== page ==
Starting menopause is a lot like starting your period. Its arrival is heralded by years of funny changes (from breast buds and arm pit hair on the one end, to fatigue and flat-lining libido on the other). No matter how many of your friends and sisters have gone before you, it's stupefying when menopause happens to you.
The surprise factor is likely because: (a) there is no set age by which menses or menopause is supposed to come and (b) our society has a lovely way of repressing reproductive health discussion and education.
It turns out, however, that menopause is, for the most part, fairly predictable. So there's no reason to be shocked if "the change" has finally caught up to you. As a baseline, the National Institute on Aging says the average U.S. woman will stop menstruating by age 51. Many women have their last period sometime in their 40s and even later in their 50s.
The predictability comes in here: the onset of your menopause might have something to do with the onset of your mother's menopause.
The research still isn't entirely conclusive on this relationship, but there have been several studies that hint at a possible connection. One study from the Journal of Clinical Endocrinology and Metabolism showed that half of the variations in menopausal onset among women they studied could be attributed to genetics. They studied 2,000 women from the famous Framingham Heart Study with the aim of determining heritability.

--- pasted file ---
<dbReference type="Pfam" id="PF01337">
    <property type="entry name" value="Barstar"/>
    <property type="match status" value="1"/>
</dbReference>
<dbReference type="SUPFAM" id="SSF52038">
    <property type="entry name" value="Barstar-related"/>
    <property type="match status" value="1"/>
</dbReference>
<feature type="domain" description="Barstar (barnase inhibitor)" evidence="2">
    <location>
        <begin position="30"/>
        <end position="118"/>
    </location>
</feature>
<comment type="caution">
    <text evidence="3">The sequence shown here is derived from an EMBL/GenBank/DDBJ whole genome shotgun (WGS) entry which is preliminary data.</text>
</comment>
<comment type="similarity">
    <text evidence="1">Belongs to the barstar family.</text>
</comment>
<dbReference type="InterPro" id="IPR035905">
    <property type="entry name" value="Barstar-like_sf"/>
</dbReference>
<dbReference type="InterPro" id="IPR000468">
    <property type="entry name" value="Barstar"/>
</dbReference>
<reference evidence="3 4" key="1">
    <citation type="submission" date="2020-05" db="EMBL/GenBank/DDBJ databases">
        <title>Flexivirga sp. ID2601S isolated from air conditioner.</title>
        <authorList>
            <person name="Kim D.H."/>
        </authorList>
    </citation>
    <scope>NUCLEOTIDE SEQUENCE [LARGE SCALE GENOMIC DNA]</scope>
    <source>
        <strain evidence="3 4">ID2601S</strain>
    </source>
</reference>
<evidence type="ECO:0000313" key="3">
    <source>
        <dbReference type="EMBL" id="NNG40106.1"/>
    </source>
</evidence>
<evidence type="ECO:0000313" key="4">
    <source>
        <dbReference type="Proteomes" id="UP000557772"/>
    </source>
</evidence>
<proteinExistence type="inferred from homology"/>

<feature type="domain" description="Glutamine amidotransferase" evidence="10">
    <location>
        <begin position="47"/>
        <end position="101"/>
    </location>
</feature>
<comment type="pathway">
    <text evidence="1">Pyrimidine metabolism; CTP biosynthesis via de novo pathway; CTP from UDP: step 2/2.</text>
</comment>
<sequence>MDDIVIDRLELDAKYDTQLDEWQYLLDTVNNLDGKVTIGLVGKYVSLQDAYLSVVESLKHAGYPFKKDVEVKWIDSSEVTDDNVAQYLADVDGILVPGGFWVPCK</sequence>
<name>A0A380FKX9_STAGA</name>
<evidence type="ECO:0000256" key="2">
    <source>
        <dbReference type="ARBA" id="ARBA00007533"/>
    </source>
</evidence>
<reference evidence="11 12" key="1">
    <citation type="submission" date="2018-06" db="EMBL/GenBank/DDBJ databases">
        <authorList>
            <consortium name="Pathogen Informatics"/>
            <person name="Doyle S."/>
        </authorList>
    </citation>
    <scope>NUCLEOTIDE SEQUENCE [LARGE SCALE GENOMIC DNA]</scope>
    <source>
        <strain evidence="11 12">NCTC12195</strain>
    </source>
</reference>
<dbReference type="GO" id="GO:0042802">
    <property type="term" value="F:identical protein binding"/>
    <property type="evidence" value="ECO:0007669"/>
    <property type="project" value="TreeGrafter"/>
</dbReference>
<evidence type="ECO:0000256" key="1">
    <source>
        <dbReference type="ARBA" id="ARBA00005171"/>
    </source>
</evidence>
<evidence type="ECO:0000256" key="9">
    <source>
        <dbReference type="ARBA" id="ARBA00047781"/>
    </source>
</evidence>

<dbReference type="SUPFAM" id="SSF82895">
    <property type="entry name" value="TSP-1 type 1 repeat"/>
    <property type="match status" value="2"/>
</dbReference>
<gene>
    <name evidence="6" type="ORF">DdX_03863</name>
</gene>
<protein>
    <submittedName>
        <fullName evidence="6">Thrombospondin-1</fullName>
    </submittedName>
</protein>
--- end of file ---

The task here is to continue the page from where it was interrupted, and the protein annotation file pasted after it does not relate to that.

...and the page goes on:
Another such study from the European Journal of Obstetrics & Gynecology and Reproductive Biology suggests that early menopause age can be inherited. In their study of over 500 women, the odds of going through an earlier menopause were significantly higher for women whose mothers had also stopped menstruating early (more than six times as likely when compared to women whose mothers had gone through a later menopause).
The reasoning behind this connection isn't entirely clear yet, however, that doesn't stop doctors from inquiring about a family history during the full menopause work-up.